When you compare the commuters’ refunds to the residents’, commuters definitely got the short end of the stick,” the student said. “I feel that I’ve invested more in my education, commuting costs included, than I got in return,” they said.

Another commuter, Marzana Mutee, FCLC ’21, is from Queens and was not as troubled by the amount of money she was refunded. As a student receiving aid from the Higher Education Opportunity Program, she feels grateful that her academic costs are not at the forefront of her concerns.

“Since I have a scholarship that essentially covers everything, even if I didn’t receive the check from Fordham I wouldn’t have noticed,” Mutee said. “I didn’t even expect to get a check from Fordham, but I actually received more than I expected.”

Enrollment and Endowments

According to an email released by the Office of the President on May 4, Fordham has already started making spending cuts in order to offset the refund loss.

(W)e took a number of measures: we instituted a freeze on discretionary spending; a freeze on all University-sponsored travel; cut all funds earmarked for Commencement and end-of-year ceremonies; instituted a freeze on hiring until the end of the fiscal year; and cancelled a number of University events, including the annual Founder’s Dinner, Jubilee, and other alumni events.”

I didn’t even expect to get a check from Fordham, but I actually received more than I expected.”

— Marzana Mutee, FCLC '21

Fordham also has to tackle the expected decrease in enrollment, which is projected to be about 12% lower than fall 2019, according to the Office of the President. 

The administration is planning for situations in which enrollment may drop due to concern of being exposed to the virus, financial hardships caused by the coronavirus, or travel difficulties and bans that are currently in place.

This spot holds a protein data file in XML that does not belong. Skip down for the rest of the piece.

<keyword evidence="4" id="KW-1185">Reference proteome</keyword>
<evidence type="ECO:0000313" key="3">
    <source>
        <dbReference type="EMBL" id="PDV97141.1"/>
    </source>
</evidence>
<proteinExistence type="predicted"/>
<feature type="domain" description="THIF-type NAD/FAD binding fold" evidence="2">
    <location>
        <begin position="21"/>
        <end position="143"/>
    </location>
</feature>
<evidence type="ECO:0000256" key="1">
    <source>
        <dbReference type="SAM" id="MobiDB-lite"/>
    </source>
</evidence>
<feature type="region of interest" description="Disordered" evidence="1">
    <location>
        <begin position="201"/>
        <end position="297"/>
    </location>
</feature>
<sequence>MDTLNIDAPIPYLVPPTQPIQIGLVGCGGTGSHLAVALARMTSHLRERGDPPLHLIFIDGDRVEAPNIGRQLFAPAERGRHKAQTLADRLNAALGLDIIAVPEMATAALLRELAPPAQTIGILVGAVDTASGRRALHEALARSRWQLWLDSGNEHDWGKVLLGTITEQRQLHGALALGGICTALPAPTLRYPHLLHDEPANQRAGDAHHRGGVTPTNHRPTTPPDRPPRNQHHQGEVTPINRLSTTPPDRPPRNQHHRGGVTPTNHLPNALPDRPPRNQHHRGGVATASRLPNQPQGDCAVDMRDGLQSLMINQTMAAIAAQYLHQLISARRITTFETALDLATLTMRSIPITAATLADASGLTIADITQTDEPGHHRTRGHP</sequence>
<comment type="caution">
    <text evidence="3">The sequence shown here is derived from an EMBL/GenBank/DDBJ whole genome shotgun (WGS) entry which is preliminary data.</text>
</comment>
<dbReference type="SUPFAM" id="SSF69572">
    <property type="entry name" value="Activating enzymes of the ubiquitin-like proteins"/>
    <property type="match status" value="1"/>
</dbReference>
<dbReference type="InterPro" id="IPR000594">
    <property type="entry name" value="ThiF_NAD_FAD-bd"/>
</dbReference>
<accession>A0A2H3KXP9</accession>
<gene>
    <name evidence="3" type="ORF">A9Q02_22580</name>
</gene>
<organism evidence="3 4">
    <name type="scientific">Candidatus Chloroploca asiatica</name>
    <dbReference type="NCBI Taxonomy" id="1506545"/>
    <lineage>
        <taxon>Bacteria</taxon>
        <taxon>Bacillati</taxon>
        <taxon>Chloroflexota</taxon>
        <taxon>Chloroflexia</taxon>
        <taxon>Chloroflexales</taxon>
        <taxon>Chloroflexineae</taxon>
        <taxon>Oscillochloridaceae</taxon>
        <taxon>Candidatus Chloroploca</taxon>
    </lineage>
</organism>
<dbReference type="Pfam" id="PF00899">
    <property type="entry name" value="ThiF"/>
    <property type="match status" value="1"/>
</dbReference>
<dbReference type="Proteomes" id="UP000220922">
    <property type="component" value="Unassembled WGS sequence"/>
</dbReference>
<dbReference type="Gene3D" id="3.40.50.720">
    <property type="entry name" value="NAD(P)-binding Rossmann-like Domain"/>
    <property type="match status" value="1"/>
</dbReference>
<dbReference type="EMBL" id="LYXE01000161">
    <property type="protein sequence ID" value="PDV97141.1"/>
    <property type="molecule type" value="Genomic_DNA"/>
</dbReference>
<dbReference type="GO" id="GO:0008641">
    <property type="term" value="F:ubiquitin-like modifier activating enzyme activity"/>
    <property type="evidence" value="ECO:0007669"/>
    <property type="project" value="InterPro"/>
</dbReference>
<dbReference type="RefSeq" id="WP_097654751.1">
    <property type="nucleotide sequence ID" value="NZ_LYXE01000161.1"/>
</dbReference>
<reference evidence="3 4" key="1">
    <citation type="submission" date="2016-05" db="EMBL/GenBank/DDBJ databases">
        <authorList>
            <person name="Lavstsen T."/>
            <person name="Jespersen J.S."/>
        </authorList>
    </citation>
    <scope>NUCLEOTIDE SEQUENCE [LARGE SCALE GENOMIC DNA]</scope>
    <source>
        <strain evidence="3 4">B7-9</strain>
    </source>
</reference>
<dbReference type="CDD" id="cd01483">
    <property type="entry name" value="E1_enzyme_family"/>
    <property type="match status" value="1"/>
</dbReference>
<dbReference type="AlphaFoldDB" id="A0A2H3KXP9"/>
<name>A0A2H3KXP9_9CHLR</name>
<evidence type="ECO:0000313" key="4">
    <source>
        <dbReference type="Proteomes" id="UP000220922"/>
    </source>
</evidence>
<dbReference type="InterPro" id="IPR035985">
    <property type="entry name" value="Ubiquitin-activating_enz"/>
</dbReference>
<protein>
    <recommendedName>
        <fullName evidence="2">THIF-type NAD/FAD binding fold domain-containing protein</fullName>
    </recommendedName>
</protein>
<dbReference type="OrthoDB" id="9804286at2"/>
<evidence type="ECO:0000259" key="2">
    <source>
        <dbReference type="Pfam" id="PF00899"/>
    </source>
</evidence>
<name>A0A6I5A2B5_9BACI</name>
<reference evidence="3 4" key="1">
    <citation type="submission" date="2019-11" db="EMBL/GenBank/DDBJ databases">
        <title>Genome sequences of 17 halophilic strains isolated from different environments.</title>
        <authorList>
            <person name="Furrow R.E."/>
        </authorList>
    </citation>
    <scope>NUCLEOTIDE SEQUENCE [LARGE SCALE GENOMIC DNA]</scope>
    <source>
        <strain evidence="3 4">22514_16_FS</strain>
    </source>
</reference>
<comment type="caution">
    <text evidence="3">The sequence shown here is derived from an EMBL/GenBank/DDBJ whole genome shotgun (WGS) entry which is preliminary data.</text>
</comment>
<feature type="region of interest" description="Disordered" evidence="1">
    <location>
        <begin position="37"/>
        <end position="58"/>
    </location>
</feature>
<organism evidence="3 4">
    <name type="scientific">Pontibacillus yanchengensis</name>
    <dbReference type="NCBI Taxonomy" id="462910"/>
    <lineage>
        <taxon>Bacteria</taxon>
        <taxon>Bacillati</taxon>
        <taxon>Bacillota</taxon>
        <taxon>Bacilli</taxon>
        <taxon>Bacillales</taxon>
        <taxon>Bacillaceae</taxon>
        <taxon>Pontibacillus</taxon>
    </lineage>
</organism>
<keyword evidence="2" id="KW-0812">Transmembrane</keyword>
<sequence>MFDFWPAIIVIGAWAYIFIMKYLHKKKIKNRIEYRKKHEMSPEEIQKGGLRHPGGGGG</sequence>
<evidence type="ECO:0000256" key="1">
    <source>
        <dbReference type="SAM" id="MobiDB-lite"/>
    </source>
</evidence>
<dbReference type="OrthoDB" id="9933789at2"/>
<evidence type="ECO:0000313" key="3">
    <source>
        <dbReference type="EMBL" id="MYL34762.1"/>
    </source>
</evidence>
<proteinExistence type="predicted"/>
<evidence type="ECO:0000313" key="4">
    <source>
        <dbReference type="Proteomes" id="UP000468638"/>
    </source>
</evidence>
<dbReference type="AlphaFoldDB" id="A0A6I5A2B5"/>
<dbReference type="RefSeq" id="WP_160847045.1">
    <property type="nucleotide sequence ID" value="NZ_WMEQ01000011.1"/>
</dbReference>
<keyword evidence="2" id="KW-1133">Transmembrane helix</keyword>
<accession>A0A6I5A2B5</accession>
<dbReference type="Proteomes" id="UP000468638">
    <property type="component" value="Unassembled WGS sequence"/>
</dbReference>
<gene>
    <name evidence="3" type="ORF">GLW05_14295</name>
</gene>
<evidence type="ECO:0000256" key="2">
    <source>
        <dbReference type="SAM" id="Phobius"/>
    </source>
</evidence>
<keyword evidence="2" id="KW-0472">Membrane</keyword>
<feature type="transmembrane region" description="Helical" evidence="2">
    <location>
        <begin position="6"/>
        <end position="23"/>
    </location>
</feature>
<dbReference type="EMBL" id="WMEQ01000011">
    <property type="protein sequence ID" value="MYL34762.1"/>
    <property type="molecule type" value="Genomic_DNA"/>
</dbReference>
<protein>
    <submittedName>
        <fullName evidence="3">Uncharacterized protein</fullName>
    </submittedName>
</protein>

A significant portion of the budget is the student-raised tuition and fees. The net tuition makes up 79.3% of the budget, and it directly correlates to the number of students enrolled. A downturn in enrollment means a downturn in the total amount of tuition collected.

Questions have been raised about Fordham being too tuition-dependent in the past. A report by the Middle States Visitation Team (of the Middle States Commission on Higher Education) highlighted Fordham’s need to diversify its revenue streams — specifically criticizing its dependence on student-raised funds, which accounted for over 90% of its income in 2016.

Steve Raymar, associate professor and area chair in the Gabelli School of Business, addressed his concerns over enrollment regarding graduate students. “With the graduate business program, there’s logical fears of lower enrollment because of international students having difficulty getting to the United States. That, more or less, affects the whole school-wide budget.” 

Fordham faces heavy blockades on using the school’s endowment — which was valued at $733,516,000 in 2019 — to counter these missing funds. Endowment funds are usually deemed for a specific use by the donor, such as funding a scholarship for low-income students from a certain area. Even if money is allowed to be withdrawn, an ABC News article details, only a certain percentage is allocated, and it is the return on the investments of those funds themselves that can be used. 

Government Aid

In response to the coronavirus, the U.S. government issued aid to colleges and universities through the Coronavirus Aid, Relief and Economic Security (CARES) Act. Fordham is set to receive over $8.1 million in aid, with roughly $4 million allocated for students.

The Higher Education Emergency Relief section of the CARES Act funds institutions in order to provide emergency relief to students during the pandemic. Through doing this, students receive aid from their college, not the Department of Education, giving institutions the power to determine how grants will be calculated and distributed to students.

The CARES Act numbers were released publically, leading students to question the locations of the funds. According to Bob Howe, assistant vice president of communications, as of April 30, the university has not received the CARES Act funds and is following up with the Department of Education.

Correction: A previous print version of this article mistakenly included commuter students in room and board refund calculations. It has been updated to reflect a more precise estimation based on annual student-funded auxiliary revenues.